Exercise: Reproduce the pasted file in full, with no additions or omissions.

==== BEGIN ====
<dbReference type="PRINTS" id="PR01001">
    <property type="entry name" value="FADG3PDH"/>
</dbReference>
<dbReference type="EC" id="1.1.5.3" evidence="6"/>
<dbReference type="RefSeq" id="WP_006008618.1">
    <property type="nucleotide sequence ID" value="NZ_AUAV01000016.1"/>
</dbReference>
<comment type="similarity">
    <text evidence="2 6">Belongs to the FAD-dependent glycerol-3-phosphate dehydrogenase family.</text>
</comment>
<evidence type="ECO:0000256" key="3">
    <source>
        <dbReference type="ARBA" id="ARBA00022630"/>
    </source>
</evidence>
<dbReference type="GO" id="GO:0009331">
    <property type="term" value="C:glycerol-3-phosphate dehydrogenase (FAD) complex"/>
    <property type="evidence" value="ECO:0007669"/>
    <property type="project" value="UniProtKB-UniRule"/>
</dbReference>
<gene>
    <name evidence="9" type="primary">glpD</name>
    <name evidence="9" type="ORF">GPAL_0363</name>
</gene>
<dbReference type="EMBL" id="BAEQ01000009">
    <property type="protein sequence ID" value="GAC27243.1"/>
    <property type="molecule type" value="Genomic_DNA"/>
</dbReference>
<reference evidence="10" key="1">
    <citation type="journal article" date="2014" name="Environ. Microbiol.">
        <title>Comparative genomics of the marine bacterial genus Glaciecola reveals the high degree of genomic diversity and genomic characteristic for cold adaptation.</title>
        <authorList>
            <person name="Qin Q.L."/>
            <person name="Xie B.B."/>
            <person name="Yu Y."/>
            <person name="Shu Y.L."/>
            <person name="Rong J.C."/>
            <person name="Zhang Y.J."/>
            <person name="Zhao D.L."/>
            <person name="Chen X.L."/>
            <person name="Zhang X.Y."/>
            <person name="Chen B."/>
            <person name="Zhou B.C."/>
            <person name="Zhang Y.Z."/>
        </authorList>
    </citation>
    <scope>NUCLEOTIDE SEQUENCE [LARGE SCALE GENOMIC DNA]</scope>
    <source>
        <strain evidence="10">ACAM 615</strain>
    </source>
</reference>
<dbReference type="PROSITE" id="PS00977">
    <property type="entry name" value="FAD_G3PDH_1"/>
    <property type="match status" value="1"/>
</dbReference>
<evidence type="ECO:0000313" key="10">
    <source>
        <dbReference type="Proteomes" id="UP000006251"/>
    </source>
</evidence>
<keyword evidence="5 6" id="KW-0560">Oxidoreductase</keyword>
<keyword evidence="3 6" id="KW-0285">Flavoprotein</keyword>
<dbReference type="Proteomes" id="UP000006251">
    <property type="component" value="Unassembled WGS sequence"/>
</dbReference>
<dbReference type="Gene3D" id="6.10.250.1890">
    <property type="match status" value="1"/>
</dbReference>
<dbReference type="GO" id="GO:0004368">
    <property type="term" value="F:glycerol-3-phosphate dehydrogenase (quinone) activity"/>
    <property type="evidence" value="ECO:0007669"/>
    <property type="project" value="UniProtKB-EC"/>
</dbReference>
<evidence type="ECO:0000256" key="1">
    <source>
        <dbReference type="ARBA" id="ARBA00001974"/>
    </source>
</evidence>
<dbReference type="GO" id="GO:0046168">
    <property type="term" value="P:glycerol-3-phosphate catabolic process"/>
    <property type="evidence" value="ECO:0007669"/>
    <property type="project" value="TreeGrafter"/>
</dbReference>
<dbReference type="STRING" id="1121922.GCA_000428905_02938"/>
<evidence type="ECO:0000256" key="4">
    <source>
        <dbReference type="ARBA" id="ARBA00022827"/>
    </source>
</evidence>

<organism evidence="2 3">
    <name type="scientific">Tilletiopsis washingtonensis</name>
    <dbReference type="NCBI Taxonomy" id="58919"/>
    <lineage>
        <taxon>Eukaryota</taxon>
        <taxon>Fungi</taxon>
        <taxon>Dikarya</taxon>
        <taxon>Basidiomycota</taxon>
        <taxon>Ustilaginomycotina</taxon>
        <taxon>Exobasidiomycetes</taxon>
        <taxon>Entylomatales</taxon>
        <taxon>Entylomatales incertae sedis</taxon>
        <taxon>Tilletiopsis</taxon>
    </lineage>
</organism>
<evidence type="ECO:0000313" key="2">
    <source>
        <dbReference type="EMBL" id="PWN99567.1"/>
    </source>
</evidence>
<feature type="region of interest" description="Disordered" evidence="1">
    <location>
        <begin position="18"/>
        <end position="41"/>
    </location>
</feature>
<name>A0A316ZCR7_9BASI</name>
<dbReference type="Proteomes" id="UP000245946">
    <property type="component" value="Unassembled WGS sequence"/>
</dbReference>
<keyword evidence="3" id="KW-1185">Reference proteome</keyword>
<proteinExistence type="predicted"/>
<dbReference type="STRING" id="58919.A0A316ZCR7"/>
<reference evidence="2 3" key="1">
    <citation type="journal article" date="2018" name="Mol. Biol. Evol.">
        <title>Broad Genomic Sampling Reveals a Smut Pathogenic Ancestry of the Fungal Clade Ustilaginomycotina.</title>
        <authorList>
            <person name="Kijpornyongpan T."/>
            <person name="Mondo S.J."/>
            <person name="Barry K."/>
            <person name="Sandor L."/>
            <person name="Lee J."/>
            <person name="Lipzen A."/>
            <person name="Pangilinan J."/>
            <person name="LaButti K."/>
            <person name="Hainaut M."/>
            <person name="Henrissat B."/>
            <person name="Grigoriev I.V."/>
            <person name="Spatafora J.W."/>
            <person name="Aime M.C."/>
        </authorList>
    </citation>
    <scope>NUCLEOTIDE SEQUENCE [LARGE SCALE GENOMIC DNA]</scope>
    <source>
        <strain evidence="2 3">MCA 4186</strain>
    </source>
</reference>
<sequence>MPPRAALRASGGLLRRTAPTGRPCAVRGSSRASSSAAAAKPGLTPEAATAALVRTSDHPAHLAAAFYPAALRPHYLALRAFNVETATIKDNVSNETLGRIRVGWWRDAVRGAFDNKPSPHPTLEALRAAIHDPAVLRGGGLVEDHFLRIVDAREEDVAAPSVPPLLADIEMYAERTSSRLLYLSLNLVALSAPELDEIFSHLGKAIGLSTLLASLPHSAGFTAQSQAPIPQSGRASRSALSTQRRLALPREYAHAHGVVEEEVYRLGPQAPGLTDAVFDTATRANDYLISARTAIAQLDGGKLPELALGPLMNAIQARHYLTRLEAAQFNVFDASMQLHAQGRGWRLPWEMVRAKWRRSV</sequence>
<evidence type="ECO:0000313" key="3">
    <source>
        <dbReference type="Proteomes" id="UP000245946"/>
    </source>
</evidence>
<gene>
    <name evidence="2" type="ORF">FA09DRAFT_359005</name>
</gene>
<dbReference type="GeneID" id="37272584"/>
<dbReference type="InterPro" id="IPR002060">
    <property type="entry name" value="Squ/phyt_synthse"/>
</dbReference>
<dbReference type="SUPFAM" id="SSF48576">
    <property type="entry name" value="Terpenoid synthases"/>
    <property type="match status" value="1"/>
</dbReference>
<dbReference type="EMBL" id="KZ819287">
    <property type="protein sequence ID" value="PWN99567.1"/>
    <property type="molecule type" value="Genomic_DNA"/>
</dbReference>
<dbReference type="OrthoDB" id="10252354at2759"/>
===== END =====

<dbReference type="PRINTS" id="PR01001">
    <property type="entry name" value="FADG3PDH"/>
</dbReference>
<dbReference type="EC" id="1.1.5.3" evidence="6"/>
<dbReference type="RefSeq" id="WP_006008618.1">
    <property type="nucleotide sequence ID" value="NZ_AUAV01000016.1"/>
</dbReference>
<comment type="similarity">
    <text evidence="2 6">Belongs to the FAD-dependent glycerol-3-phosphate dehydrogenase family.</text>
</comment>
<evidence type="ECO:0000256" key="3">
    <source>
        <dbReference type="ARBA" id="ARBA00022630"/>
    </source>
</evidence>
<dbReference type="GO" id="GO:0009331">
    <property type="term" value="C:glycerol-3-phosphate dehydrogenase (FAD) complex"/>
    <property type="evidence" value="ECO:0007669"/>
    <property type="project" value="UniProtKB-UniRule"/>
</dbReference>
<gene>
    <name evidence="9" type="primary">glpD</name>
    <name evidence="9" type="ORF">GPAL_0363</name>
</gene>
<dbReference type="EMBL" id="BAEQ01000009">
    <property type="protein sequence ID" value="GAC27243.1"/>
    <property type="molecule type" value="Genomic_DNA"/>
</dbReference>
<reference evidence="10" key="1">
    <citation type="journal article" date="2014" name="Environ. Microbiol.">
        <title>Comparative genomics of the marine bacterial genus Glaciecola reveals the high degree of genomic diversity and genomic characteristic for cold adaptation.</title>
        <authorList>
            <person name="Qin Q.L."/>
            <person name="Xie B.B."/>
            <person name="Yu Y."/>
            <person name="Shu Y.L."/>
            <person name="Rong J.C."/>
            <person name="Zhang Y.J."/>
            <person name="Zhao D.L."/>
            <person name="Chen X.L."/>
            <person name="Zhang X.Y."/>
            <person name="Chen B."/>
            <person name="Zhou B.C."/>
            <person name="Zhang Y.Z."/>
        </authorList>
    </citation>
    <scope>NUCLEOTIDE SEQUENCE [LARGE SCALE GENOMIC DNA]</scope>
    <source>
        <strain evidence="10">ACAM 615</strain>
    </source>
</reference>
<dbReference type="PROSITE" id="PS00977">
    <property type="entry name" value="FAD_G3PDH_1"/>
    <property type="match status" value="1"/>
</dbReference>
<evidence type="ECO:0000313" key="10">
    <source>
        <dbReference type="Proteomes" id="UP000006251"/>
    </source>
</evidence>
<keyword evidence="5 6" id="KW-0560">Oxidoreductase</keyword>
<keyword evidence="3 6" id="KW-0285">Flavoprotein</keyword>
<dbReference type="Proteomes" id="UP000006251">
    <property type="component" value="Unassembled WGS sequence"/>
</dbReference>
<dbReference type="Gene3D" id="6.10.250.1890">
    <property type="match status" value="1"/>
</dbReference>
<dbReference type="GO" id="GO:0004368">
    <property type="term" value="F:glycerol-3-phosphate dehydrogenase (quinone) activity"/>
    <property type="evidence" value="ECO:0007669"/>
    <property type="project" value="UniProtKB-EC"/>
</dbReference>
<evidence type="ECO:0000256" key="1">
    <source>
        <dbReference type="ARBA" id="ARBA00001974"/>
    </source>
</evidence>
<dbReference type="GO" id="GO:0046168">
    <property type="term" value="P:glycerol-3-phosphate catabolic process"/>
    <property type="evidence" value="ECO:0007669"/>
    <property type="project" value="TreeGrafter"/>
</dbReference>
<dbReference type="STRING" id="1121922.GCA_000428905_02938"/>
<evidence type="ECO:0000256" key="4">
    <source>
        <dbReference type="ARBA" id="ARBA00022827"/>
    </source>
</evidence>

<organism evidence="2 3">
    <name type="scientific">Tilletiopsis washingtonensis</name>
    <dbReference type="NCBI Taxonomy" id="58919"/>
    <lineage>
        <taxon>Eukaryota</taxon>
        <taxon>Fungi</taxon>
        <taxon>Dikarya</taxon>
        <taxon>Basidiomycota</taxon>
        <taxon>Ustilaginomycotina</taxon>
        <taxon>Exobasidiomycetes</taxon>
        <taxon>Entylomatales</taxon>
        <taxon>Entylomatales incertae sedis</taxon>
        <taxon>Tilletiopsis</taxon>
    </lineage>
</organism>
<evidence type="ECO:0000313" key="2">
    <source>
        <dbReference type="EMBL" id="PWN99567.1"/>
    </source>
</evidence>
<feature type="region of interest" description="Disordered" evidence="1">
    <location>
        <begin position="18"/>
        <end position="41"/>
    </location>
</feature>
<name>A0A316ZCR7_9BASI</name>
<dbReference type="Proteomes" id="UP000245946">
    <property type="component" value="Unassembled WGS sequence"/>
</dbReference>
<keyword evidence="3" id="KW-1185">Reference proteome</keyword>
<proteinExistence type="predicted"/>
<dbReference type="STRING" id="58919.A0A316ZCR7"/>
<reference evidence="2 3" key="1">
    <citation type="journal article" date="2018" name="Mol. Biol. Evol.">
        <title>Broad Genomic Sampling Reveals a Smut Pathogenic Ancestry of the Fungal Clade Ustilaginomycotina.</title>
        <authorList>
            <person name="Kijpornyongpan T."/>
            <person name="Mondo S.J."/>
            <person name="Barry K."/>
            <person name="Sandor L."/>
            <person name="Lee J."/>
            <person name="Lipzen A."/>
            <person name="Pangilinan J."/>
            <person name="LaButti K."/>
            <person name="Hainaut M."/>
            <person name="Henrissat B."/>
            <person name="Grigoriev I.V."/>
            <person name="Spatafora J.W."/>
            <person name="Aime M.C."/>
        </authorList>
    </citation>
    <scope>NUCLEOTIDE SEQUENCE [LARGE SCALE GENOMIC DNA]</scope>
    <source>
        <strain evidence="2 3">MCA 4186</strain>
    </source>
</reference>
<sequence>MPPRAALRASGGLLRRTAPTGRPCAVRGSSRASSSAAAAKPGLTPEAATAALVRTSDHPAHLAAAFYPAALRPHYLALRAFNVETATIKDNVSNETLGRIRVGWWRDAVRGAFDNKPSPHPTLEALRAAIHDPAVLRGGGLVEDHFLRIVDAREEDVAAPSVPPLLADIEMYAERTSSRLLYLSLNLVALSAPELDEIFSHLGKAIGLSTLLASLPHSAGFTAQSQAPIPQSGRASRSALSTQRRLALPREYAHAHGVVEEEVYRLGPQAPGLTDAVFDTATRANDYLISARTAIAQLDGGKLPELALGPLMNAIQARHYLTRLEAAQFNVFDASMQLHAQGRGWRLPWEMVRAKWRRSV</sequence>
<evidence type="ECO:0000313" key="3">
    <source>
        <dbReference type="Proteomes" id="UP000245946"/>
    </source>
</evidence>
<gene>
    <name evidence="2" type="ORF">FA09DRAFT_359005</name>
</gene>
<dbReference type="GeneID" id="37272584"/>
<dbReference type="InterPro" id="IPR002060">
    <property type="entry name" value="Squ/phyt_synthse"/>
</dbReference>
<dbReference type="SUPFAM" id="SSF48576">
    <property type="entry name" value="Terpenoid synthases"/>
    <property type="match status" value="1"/>
</dbReference>
<dbReference type="EMBL" id="KZ819287">
    <property type="protein sequence ID" value="PWN99567.1"/>
    <property type="molecule type" value="Genomic_DNA"/>
</dbReference>
<dbReference type="OrthoDB" id="10252354at2759"/>